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Reports of police violence and racial injustice resonate especially strongly in France, with its large population of ethnic Africans and Arabs. Yet cautious optimism by some in the United States and elsewhere that the guilty verdict in American former police officer Derek Chauvin’s murder trial might trigger societal change is less shared in France. From the Paris suburb of Bobigny, Lisa Bryant reports for VOA.   Camera:   Lisa Bryant, Agencies  


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Слідчі ДБР шукали докази в справі про ймовірний продаж Міністерству оборони неякісної військової техніки за завищеними цінами


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Шлях полярників в Україну почався 19 квітня


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In his first court appearance since ending a three-week hunger strike, Kremlin critic Alexey Navalny called Russian President Vladimir Putin a “naked, thieving king.” Navalny appeared Thursday in a video link from prison to a Moscow courtroom where he was appealing a guilty verdict for defaming a World War 2 veteran. According to news reports, Navalny appeared thin, and his head was shaved. “I looked in the mirror. Of course, I’m just a dreadful skeleton,” he said. Yulia Navalnaya, wife of Russian opposition leader Alexey Navalny, is seen in a courtroom, in Moscow, Russia, April 29, 2021, in this still image taken from video. (Press Service of Babushkinsky District Court of Moscow/Handout via Reuters)Navalny began his hunger strike March 3 and ended it April 23. Later in Thursday’s hearing, he took the opportunity to attack Putin. “I want to tell the dear court that your king is naked,” he said of Putin. “Millions of people are already shouting about it, because it is obvious. … His crown is hanging and slipping.” He also reiterated his claim of innocence on the embezzlement allegations that ostensibly landed him in prison. “Your naked, thieving king wants to continue to rule until the end. … Another 10 years will come, a stolen decade will come,” Navalny said referring to Putin. Last week, authorities in Russia disbanded several regional offices of Navalny’s anti-corruption group, the Anti-Corruption Foundation. A Russian court is considering branding the group extremist. FILE – Demonstrators march during a rally in support of jailed Russian opposition politician Alexey Navalny, in Saint Petersburg, Russia, April 21, 2021.Last week, more than 1,900 Navalny supporters were detained during protests in cities across the country. From his Instagram account, he said he felt “pride and hope” after learning about the protests. Navalny survived a near-fatal poisoning last year and was arrested when he returned to Moscow in January following lifesaving treatment in Germany. The Kremlin denies any role in the poisoning. He was sentenced to two-and-a-half years in prison in February on an embezzlement charge and was being held at the Pokrov correctional colony, which he described as “a real concentration camp.” The United States and other countries have sanctioned Kremlin officials over the poisoning, and many are calling for Navalny’s release.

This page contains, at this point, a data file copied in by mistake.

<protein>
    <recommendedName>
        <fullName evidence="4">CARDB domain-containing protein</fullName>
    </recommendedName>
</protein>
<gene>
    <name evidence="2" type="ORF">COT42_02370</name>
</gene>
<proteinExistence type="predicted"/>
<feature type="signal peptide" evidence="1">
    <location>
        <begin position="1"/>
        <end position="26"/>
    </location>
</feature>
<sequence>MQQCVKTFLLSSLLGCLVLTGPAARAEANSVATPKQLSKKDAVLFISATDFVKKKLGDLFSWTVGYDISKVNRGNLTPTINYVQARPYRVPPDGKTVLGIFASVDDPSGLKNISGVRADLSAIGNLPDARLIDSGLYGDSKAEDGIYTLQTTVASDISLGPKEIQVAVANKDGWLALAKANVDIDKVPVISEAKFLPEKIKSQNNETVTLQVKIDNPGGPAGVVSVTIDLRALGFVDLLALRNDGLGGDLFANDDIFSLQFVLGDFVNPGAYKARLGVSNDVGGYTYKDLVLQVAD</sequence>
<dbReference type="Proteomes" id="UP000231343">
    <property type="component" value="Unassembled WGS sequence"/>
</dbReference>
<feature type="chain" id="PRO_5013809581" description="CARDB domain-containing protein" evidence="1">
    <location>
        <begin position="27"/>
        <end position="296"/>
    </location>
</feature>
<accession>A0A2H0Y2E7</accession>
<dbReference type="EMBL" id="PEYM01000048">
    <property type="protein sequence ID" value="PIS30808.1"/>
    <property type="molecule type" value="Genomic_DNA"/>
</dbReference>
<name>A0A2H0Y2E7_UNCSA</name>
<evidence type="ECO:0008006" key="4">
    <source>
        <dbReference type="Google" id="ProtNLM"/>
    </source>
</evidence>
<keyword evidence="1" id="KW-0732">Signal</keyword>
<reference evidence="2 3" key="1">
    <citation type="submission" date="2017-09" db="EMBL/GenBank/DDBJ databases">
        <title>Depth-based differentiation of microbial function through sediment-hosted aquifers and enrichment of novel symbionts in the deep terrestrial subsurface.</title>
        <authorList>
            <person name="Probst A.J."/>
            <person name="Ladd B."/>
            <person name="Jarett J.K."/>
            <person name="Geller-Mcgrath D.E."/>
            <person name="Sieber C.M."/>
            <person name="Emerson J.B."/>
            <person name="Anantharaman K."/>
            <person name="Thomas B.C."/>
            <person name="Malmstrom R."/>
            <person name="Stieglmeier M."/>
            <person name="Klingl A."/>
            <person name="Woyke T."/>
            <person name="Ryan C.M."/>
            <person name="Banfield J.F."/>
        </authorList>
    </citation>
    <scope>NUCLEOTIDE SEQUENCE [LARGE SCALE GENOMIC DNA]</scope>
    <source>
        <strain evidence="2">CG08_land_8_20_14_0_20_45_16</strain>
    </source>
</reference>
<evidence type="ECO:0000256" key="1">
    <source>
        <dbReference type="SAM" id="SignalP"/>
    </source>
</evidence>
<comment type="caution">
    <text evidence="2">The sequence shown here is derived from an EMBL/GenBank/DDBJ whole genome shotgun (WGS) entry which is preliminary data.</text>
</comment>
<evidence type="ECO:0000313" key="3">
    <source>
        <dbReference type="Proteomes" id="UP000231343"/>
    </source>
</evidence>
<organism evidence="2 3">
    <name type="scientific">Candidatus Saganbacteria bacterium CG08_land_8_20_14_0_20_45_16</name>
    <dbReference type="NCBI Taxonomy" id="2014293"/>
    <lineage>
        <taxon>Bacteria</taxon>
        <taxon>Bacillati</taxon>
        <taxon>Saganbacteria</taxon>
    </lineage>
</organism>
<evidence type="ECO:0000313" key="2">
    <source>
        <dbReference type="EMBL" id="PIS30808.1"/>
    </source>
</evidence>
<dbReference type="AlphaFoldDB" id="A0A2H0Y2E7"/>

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The World Health Organization’s Europe Regional Director Hans Kluge reported Thursday the number of new COVID-19 infections in the region dropped significantly in the last week for the first time in two months. Speaking from WHO regional headquarters in Copenhagen, Kluge said hospitalizations and deaths were also down in the past week. He also said as of Thursday, 7% of Europeans have been totally vaccinated, more than the 5.5% of the population that has contracted COVID-19. Kluge cautioned that while that is good news, the virus remains a threat, as infection rates remain high in several areas. He said individual and collective public health and social measures remain dominant factors in shaping the pandemic’s course. A man receives his first dose of the of the AstraZeneca COVID-19 vaccine, at a vaccination center in Piraeus, near Athens, April 29, 2021.But he also noted that in those areas where high-risk groups such as health and other frontline workers were prioritized with vaccines, admissions to hospitals and death rates are falling. Kluge said in the context of the pandemic, it is a combination of vaccines and strong public health measures that offer the clearest path back to normal. But noting it is European Immunization Week, the WHO regional director said he wanted to send a message beyond COVID-19 and pressed the value of vaccines in general. He said before the pandemic, vaccines had protected the world against life-threatening diseases for more than 200 years. While vaccines bring the world closer to ending the pandemic, he said they could also end measles, cervical cancer and other vaccine-preventable diseases. He said when COVID-19 interrupted routine vaccine programs around the world, the results can be other severe infectious disease outbreaks just down the line. He urged public health systems to maintain routine primary health care while continuing to control the pandemic. “Once again, vaccines are about to change the course of history — but only if we act responsibly and get vaccinated when offered the opportunity to do so,” Kluge said.